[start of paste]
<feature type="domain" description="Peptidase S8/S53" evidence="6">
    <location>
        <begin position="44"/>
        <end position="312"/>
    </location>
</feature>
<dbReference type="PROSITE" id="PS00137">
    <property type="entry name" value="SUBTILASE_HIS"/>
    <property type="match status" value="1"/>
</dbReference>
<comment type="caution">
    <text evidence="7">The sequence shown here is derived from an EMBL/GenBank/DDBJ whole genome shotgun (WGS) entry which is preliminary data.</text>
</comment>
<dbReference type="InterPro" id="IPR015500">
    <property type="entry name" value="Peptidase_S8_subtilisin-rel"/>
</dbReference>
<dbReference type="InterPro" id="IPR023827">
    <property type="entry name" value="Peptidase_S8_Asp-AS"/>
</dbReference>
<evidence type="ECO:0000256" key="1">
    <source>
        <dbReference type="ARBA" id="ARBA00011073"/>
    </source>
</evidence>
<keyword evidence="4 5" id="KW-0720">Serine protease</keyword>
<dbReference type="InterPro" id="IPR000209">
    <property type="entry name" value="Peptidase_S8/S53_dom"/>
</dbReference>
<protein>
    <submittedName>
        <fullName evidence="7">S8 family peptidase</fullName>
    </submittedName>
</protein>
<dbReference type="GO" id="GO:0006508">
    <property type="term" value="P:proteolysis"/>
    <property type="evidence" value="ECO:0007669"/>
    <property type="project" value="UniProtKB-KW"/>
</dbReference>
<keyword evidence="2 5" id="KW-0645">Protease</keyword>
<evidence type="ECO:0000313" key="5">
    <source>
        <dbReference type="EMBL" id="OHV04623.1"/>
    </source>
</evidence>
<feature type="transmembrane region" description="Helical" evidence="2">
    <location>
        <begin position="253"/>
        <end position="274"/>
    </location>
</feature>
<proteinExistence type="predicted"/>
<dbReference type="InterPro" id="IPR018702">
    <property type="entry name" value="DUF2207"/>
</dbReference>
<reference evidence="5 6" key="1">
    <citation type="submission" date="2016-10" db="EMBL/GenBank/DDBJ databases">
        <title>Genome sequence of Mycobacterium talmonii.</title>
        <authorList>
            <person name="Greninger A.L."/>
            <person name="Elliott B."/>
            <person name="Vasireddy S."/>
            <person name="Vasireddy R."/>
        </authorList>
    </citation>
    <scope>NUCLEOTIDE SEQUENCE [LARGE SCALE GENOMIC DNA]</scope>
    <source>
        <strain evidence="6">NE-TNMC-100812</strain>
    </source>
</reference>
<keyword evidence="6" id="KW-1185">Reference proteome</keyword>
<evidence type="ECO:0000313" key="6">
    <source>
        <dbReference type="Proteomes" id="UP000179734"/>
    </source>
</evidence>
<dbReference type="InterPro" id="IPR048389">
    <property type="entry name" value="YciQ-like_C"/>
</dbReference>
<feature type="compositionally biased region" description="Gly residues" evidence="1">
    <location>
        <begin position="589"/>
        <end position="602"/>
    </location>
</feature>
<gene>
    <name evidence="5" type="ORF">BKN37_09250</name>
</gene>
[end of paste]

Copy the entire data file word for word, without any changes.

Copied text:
<feature type="domain" description="Peptidase S8/S53" evidence="6">
    <location>
        <begin position="44"/>
        <end position="312"/>
    </location>
</feature>
<dbReference type="PROSITE" id="PS00137">
    <property type="entry name" value="SUBTILASE_HIS"/>
    <property type="match status" value="1"/>
</dbReference>
<comment type="caution">
    <text evidence="7">The sequence shown here is derived from an EMBL/GenBank/DDBJ whole genome shotgun (WGS) entry which is preliminary data.</text>
</comment>
<dbReference type="InterPro" id="IPR015500">
    <property type="entry name" value="Peptidase_S8_subtilisin-rel"/>
</dbReference>
<dbReference type="InterPro" id="IPR023827">
    <property type="entry name" value="Peptidase_S8_Asp-AS"/>
</dbReference>
<evidence type="ECO:0000256" key="1">
    <source>
        <dbReference type="ARBA" id="ARBA00011073"/>
    </source>
</evidence>
<keyword evidence="4 5" id="KW-0720">Serine protease</keyword>
<dbReference type="InterPro" id="IPR000209">
    <property type="entry name" value="Peptidase_S8/S53_dom"/>
</dbReference>
<protein>
    <submittedName>
        <fullName evidence="7">S8 family peptidase</fullName>
    </submittedName>
</protein>
<dbReference type="GO" id="GO:0006508">
    <property type="term" value="P:proteolysis"/>
    <property type="evidence" value="ECO:0007669"/>
    <property type="project" value="UniProtKB-KW"/>
</dbReference>
<keyword evidence="2 5" id="KW-0645">Protease</keyword>
<evidence type="ECO:0000313" key="5">
    <source>
        <dbReference type="EMBL" id="OHV04623.1"/>
    </source>
</evidence>
<feature type="transmembrane region" description="Helical" evidence="2">
    <location>
        <begin position="253"/>
        <end position="274"/>
    </location>
</feature>
<proteinExistence type="predicted"/>
<dbReference type="InterPro" id="IPR018702">
    <property type="entry name" value="DUF2207"/>
</dbReference>
<reference evidence="5 6" key="1">
    <citation type="submission" date="2016-10" db="EMBL/GenBank/DDBJ databases">
        <title>Genome sequence of Mycobacterium talmonii.</title>
        <authorList>
            <person name="Greninger A.L."/>
            <person name="Elliott B."/>
            <person name="Vasireddy S."/>
            <person name="Vasireddy R."/>
        </authorList>
    </citation>
    <scope>NUCLEOTIDE SEQUENCE [LARGE SCALE GENOMIC DNA]</scope>
    <source>
        <strain evidence="6">NE-TNMC-100812</strain>
    </source>
</reference>
<keyword evidence="6" id="KW-1185">Reference proteome</keyword>
<evidence type="ECO:0000313" key="6">
    <source>
        <dbReference type="Proteomes" id="UP000179734"/>
    </source>
</evidence>
<dbReference type="InterPro" id="IPR048389">
    <property type="entry name" value="YciQ-like_C"/>
</dbReference>
<feature type="compositionally biased region" description="Gly residues" evidence="1">
    <location>
        <begin position="589"/>
        <end position="602"/>
    </location>
</feature>
<gene>
    <name evidence="5" type="ORF">BKN37_09250</name>
</gene>